By Eric Schweibenz
On December 23, 2011, ALJ Robert K. Rogers, Jr. issued Order No. 11 granting-in-part Complainant Openwave Systems, Inc.’s (“Openwave”) motion to strike Respondents Research In Motion Corporation and Research In Motion, Ltd.’s (collectively “RIM”) first, second, third, fourth, tenth, eleventh, twelfth, thirteenth, fourteenth and sixteenth affirmative defenses, and granting RIM’s unopposed motion for leave to file an amended response to the Complaint in Certain Devices for Mobile Data Communication (Inv. No. 337-TA-809).

According to the Order, Openwave contended that RIM’s aforementioned defenses were inadequately pled and should be stricken.  Specifically, Openwave asserted that RIM’s factual support for each of these defenses is insufficient to meet the requirements of Commission Rule 210.13 or the heightened pleading standard of Rule 9(b) of the Federal Rules of Civil Procedure.  RIM opposed the motion, arguing that it fully complied with Commission Rules and the ALJ’s precedent in pleading each defense with “as much specificity as possible,” and with the heightened particularity under Rule 9(b) when necessary.  The Commission Investigative Staff (“OUII”) also opposed the motion, arguing that the specificity sought by Openwave with respect to RIM’s defenses of non-infringement and invalidity is not required at this stage.  However, OUII asserted that RIM failed to sufficiently plead patent misuse, inequitable conduct, prosecution history estoppel, lack of standing, lack of candor and abuse of process, express license, patent exhaustion, first sale, incorporation and reservation, but stated that RIM should be allowed to supplement its response before these defenses are stricken.

In the Order, ALJ Rogers emphasized that Commission Rule 210.13(b) provides that affirmative defenses shall be pleaded with “as much specificity as possible in the response,” and explained that the heightened pleading standard required by Rule 9(b) of the Federal Rules of Civil Procedure applies to affirmative defenses of inequitable conduct.  ALJ Rogers further determined that RIM’s affirmative defenses of non-infringement and invalidity should not be stricken, noting that Openwave “fails to cite any decision in which a court or the Commission struck a non-infringement or validity defense from the pleadings” and reiterating that Rule 210.13(b) “encourages, but does not require, respondents to include … a showing of non-coverage … and/or a showing of how any prior art renders each asserted claim invalid or unenforceable.”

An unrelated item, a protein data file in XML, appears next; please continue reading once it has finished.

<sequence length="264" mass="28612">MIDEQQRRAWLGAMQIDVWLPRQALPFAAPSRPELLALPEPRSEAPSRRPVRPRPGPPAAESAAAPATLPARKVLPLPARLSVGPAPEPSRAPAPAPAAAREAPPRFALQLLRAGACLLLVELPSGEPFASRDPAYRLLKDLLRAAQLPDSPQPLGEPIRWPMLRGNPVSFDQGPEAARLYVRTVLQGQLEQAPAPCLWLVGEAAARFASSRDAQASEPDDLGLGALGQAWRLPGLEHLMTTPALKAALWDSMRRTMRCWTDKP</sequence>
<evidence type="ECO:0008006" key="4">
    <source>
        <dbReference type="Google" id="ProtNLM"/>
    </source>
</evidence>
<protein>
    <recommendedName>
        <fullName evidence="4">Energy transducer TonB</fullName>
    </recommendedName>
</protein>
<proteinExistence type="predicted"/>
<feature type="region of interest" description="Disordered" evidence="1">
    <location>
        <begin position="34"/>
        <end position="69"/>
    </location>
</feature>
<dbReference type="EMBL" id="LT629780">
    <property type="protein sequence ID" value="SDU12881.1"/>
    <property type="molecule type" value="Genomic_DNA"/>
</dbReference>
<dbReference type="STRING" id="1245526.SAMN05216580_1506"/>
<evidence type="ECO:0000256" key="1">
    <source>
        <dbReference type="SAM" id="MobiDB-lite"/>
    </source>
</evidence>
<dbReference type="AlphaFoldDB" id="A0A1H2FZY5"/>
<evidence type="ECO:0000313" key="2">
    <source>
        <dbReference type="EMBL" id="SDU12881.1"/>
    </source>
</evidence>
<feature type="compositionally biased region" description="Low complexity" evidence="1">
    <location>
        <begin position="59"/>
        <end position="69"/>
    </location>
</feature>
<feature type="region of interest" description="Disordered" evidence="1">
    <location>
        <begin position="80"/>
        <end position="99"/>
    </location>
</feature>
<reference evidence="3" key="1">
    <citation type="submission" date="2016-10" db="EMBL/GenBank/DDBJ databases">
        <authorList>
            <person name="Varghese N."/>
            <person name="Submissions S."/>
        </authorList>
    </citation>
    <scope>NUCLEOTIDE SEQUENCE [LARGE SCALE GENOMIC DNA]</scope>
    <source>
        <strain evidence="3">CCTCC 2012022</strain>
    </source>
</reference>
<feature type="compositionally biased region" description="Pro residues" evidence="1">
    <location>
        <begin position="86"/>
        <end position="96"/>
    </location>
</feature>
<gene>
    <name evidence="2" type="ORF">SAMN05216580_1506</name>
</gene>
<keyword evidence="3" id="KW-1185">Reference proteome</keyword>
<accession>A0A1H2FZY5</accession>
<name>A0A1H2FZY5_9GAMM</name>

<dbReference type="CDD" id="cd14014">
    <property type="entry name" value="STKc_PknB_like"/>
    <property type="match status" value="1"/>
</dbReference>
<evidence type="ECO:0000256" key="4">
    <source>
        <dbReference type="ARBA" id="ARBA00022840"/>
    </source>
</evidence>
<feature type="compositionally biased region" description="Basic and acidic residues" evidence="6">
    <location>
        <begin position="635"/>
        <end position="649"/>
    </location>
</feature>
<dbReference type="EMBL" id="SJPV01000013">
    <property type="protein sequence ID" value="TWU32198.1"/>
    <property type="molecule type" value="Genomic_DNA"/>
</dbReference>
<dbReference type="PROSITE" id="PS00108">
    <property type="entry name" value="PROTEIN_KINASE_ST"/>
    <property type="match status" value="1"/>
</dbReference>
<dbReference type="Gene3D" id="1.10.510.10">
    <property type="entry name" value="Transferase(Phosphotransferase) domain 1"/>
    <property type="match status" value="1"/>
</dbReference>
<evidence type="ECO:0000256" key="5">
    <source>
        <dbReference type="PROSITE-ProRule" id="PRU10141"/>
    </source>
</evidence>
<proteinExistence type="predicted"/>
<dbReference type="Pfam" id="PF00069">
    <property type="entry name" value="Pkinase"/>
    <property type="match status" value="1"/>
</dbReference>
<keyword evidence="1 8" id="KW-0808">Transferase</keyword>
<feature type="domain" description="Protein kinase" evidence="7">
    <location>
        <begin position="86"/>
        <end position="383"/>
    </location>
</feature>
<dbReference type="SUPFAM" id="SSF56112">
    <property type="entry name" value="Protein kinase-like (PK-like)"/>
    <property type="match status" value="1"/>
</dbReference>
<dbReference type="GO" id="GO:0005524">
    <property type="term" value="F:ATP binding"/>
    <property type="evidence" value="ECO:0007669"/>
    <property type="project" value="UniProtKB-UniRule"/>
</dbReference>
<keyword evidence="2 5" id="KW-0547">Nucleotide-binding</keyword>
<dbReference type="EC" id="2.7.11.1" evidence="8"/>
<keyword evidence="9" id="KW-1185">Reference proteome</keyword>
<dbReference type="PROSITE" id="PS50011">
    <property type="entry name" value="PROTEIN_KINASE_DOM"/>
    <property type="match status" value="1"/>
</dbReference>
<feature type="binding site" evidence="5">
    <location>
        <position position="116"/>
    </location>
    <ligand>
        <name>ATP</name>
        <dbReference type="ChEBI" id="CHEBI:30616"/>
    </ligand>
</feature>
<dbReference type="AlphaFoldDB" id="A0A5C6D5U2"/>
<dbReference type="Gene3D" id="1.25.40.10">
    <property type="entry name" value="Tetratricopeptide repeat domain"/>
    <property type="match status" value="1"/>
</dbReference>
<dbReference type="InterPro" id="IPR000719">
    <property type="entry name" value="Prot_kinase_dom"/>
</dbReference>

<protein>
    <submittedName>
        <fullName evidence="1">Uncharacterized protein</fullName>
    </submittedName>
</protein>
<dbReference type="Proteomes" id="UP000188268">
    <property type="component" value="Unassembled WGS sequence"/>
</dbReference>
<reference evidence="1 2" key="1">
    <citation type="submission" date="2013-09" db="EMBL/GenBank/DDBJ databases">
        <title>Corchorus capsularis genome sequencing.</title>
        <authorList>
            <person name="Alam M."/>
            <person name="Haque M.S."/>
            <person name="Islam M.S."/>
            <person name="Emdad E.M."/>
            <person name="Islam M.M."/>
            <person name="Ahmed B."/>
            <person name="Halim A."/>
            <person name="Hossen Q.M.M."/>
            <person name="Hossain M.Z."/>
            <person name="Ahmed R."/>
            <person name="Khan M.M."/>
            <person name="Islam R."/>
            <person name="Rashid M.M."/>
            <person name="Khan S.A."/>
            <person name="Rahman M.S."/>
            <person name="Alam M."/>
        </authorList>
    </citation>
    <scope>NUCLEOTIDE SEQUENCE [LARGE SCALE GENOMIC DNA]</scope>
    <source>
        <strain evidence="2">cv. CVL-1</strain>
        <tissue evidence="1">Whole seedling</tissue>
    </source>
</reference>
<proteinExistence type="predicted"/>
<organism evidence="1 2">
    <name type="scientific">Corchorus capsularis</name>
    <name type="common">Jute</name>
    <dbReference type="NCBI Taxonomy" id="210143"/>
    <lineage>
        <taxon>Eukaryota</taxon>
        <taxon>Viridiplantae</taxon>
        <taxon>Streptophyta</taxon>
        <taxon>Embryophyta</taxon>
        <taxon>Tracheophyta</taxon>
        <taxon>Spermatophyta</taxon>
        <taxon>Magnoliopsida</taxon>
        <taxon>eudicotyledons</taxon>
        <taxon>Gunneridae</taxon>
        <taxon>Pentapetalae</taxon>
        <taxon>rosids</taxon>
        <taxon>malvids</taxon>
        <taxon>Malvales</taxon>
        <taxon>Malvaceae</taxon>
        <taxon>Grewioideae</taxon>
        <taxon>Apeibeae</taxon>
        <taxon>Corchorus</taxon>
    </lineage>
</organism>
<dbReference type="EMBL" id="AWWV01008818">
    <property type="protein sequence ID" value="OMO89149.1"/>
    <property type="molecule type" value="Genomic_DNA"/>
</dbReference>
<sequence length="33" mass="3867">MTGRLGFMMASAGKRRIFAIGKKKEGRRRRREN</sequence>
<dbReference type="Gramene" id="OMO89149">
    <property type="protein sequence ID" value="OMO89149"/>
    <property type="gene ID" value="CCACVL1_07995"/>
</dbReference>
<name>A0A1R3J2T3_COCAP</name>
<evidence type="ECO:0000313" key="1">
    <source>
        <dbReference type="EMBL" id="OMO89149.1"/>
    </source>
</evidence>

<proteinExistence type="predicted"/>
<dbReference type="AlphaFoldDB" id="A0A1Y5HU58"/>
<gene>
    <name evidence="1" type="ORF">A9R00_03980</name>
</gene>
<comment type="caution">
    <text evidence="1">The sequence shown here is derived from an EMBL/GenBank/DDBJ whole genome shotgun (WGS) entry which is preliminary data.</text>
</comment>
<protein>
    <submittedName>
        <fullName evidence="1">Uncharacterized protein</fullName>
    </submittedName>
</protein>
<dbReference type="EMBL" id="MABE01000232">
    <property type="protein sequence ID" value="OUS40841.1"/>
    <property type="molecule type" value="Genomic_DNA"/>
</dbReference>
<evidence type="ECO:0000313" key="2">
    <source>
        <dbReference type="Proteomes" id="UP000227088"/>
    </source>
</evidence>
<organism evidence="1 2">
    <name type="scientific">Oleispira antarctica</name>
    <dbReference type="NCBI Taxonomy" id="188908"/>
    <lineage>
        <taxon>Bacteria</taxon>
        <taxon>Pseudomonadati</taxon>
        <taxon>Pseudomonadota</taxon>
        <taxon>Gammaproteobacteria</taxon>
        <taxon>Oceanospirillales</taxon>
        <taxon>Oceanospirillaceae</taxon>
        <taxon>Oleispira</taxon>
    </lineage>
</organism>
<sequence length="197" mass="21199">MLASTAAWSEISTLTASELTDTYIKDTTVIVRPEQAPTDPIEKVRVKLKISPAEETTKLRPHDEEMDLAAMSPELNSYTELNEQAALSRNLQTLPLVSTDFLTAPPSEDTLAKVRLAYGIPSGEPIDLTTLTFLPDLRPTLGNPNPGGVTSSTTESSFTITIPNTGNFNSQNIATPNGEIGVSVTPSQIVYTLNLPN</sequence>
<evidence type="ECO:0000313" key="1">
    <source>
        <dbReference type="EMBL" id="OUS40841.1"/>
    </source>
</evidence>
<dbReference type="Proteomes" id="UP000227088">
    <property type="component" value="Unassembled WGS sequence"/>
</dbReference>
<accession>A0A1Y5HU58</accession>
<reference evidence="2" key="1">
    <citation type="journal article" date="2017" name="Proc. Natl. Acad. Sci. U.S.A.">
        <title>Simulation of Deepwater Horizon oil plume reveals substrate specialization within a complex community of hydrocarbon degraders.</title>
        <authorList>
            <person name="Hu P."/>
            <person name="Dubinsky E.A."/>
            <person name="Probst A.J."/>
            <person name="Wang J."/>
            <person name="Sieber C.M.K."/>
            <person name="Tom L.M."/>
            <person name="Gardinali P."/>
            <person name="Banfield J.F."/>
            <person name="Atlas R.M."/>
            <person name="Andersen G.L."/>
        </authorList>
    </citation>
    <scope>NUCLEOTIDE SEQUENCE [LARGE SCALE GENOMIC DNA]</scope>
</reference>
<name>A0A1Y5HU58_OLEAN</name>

ALJ Rogers agreed with Openwave that RIM’s affirmative defense of inequitable conduct failed to name the specific individual involved in the alleged inequitable conduct, failed to allege facts showing that anyone knew of the alleged inequitable conduct, and failed to identify which claims the allegedly withheld references were relevant to, and thus held this defense to be inadequately pled.  However, the ALJ determined that RIM’s unopposed motion to amend its response to supplement this affirmative defense should be granted, and therefore RIM’s inequitable conduct defense would not be stricken.

As to RIM’s affirmative defense that Openwave should be denied relief under the doctrines of patent misuse, estoppel, acquiescence, waiver, contract or unclean hands, ALJ Rogers held that the motion to strike these defenses (except patent misuse) would be denied because “Openwave has not shown that RIM could have provided more specific pleadings.”  However, the ALJ agreed with Openwave and OUII that RIM had not set forth facts sufficient to support a finding of patent misuse.

Finally, ALJ Rogers determined that the language of RIM’s affirmative defenses of prosecution history estoppel, lack of standing, express or implied license, patent exhaustion/first sale, lack of candor and abuse of process is improper boilerplate language and these defenses would therefore be stricken.  The ALJ stated, “[w]hile I appreciate that certain facts in this investigation will almost exclusively be in the hands of Openwave, RIM has failed to identify any particularized information which led it make the allegations in its Third, Fourth, Twelfth, Thirteenth, and Sixteenth Affirmative Defenses.”